The PC market continues to provide fertile ground for those resellers that like delivering hardware with the growth in Q3 reaching levels not seen for seven years.
The last time the global PC market saw a 4.7% climb and shipments breaking through 70m units was back in the first quarter of 2012 but the conditions on the commercial side of the market have been solid all year so it is perhaps not that surprising that Q3 delivered for the hardware channel.
An analysis of the market from Canalys showed that Lenovo was in pole position, followed by HP and Dell. The top five places were filled out with Apple and Acer.
But, and it's a rather big but, the analyst house has warned that the good times will not last and the current market factors are sustaining a short-term boost that could wear off as early as Q1 2020.
The end of Windows 7 support in January next year and the ongoing migration to Windows 10 is one of the current factors, along woth seasonal inventory stocking ahead of the key Q4 holiday season.
Some of the other factors that helped Q3 turn in such a strong performance are not likely to last long with the US and China trade war being one of the main reasons vendors on the other side of the Atlantic ramped up production orders and built up channel inventory ahead of the next round of tariffs, coming in mid December.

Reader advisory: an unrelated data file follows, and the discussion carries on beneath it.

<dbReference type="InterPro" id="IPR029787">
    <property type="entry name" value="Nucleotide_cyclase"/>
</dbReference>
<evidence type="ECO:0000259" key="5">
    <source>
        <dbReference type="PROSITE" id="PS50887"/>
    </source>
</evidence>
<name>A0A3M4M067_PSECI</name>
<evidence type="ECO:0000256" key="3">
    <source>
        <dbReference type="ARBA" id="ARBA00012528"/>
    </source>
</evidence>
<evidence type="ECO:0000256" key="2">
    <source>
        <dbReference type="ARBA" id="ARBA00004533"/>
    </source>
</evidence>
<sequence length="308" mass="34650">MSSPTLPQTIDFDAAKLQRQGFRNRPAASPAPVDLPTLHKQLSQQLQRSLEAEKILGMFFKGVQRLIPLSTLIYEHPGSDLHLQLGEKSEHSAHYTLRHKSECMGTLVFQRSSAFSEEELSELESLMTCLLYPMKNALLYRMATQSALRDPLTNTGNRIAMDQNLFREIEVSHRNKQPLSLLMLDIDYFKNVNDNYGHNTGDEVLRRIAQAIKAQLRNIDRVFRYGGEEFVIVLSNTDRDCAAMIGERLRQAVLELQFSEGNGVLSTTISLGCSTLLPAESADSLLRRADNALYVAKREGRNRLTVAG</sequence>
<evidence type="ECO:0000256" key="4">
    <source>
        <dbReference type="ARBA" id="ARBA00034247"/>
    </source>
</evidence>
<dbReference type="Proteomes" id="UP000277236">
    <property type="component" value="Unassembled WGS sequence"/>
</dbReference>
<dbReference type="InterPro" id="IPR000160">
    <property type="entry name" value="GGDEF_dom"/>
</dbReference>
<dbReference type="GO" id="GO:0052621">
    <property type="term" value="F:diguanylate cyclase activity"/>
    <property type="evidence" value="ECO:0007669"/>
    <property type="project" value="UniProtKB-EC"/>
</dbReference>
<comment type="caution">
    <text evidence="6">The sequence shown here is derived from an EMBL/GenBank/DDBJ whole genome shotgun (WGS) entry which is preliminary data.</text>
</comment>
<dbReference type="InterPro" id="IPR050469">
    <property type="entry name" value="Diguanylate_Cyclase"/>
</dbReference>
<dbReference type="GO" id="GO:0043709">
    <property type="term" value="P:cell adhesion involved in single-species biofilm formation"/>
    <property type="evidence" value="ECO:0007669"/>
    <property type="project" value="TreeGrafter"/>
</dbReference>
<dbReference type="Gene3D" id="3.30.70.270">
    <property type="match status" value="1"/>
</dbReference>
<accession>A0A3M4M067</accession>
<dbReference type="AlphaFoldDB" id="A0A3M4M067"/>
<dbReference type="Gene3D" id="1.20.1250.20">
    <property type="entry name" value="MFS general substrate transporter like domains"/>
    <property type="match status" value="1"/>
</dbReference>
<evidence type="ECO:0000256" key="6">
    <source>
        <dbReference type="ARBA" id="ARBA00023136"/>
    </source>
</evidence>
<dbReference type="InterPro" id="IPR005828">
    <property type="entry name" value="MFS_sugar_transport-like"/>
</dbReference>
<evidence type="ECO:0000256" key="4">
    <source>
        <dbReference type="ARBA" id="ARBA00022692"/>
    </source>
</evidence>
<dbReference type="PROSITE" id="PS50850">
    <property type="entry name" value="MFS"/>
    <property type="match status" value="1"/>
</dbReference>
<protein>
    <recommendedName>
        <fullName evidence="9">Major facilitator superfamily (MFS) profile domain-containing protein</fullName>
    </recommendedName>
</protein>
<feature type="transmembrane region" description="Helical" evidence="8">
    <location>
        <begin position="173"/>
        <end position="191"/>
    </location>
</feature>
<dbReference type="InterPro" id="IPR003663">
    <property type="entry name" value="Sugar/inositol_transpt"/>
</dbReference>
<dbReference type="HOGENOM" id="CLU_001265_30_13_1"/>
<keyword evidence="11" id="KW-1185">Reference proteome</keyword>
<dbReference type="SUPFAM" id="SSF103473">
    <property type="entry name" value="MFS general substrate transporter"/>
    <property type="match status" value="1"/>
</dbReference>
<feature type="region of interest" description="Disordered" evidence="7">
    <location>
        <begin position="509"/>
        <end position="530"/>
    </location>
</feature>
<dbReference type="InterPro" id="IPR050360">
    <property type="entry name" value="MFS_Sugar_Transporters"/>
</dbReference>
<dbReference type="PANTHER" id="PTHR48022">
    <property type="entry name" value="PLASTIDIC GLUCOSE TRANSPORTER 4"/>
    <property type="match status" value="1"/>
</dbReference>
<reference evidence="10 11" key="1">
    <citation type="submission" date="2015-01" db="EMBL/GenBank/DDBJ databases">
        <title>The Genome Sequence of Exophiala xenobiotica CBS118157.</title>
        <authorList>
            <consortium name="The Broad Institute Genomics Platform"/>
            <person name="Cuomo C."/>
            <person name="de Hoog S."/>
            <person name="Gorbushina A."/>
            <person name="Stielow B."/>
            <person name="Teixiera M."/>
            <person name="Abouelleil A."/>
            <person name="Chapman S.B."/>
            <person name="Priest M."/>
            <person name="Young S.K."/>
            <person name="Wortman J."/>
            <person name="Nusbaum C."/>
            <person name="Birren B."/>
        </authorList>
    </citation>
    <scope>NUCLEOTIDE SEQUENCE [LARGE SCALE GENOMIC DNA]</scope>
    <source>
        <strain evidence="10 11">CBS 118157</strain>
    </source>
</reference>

Europe was hit by the Brexit effect with the ongoing political uncertianty being blamed for customers showing caution about hardware investments. As a result shipments came in at 2% in EMEA for Q3, which was below the global average. Apple was the only vendor to see increases in the region.
“The PC market high is refreshing. However, there is a limit to how quickly leading vendors can ramp production,” said Rushabh Doshi, research director of Canalys’ mobility services. “Intel remains a key bottleneck, with pressure on its 14nm CPU supply not likely to see improvement until Q1 2020. However, the Intel CPU shortage provided leading PC vendors an advantage over smaller rivals drove HP and Lenovo to their best Q3 performance to-date."
"Going forward, leading vendors will have an opportunity to further consolidate the market and squeeze smaller vendors’ market share, if the Intel supply is not able to satisfy the spike in orders," he added.
At the same time research from Context showed that consumers were driving demand for another hardware category, premium monitors, with home office users, gamers and creatives some of the key buyers.
Sales of monitors across Western Europe through consumer channels, retail and etail, continued to grow and were up by 4% year-on-year in August.
“Historically, Q4 is the strongest quarter for consumer sales, particularly those of premium monitors”, said Dominika Koncewicz, senior analyst for displays at Context. “Therefore, we should see even more sales through consumer channels in the months leading up to the Christmas season.”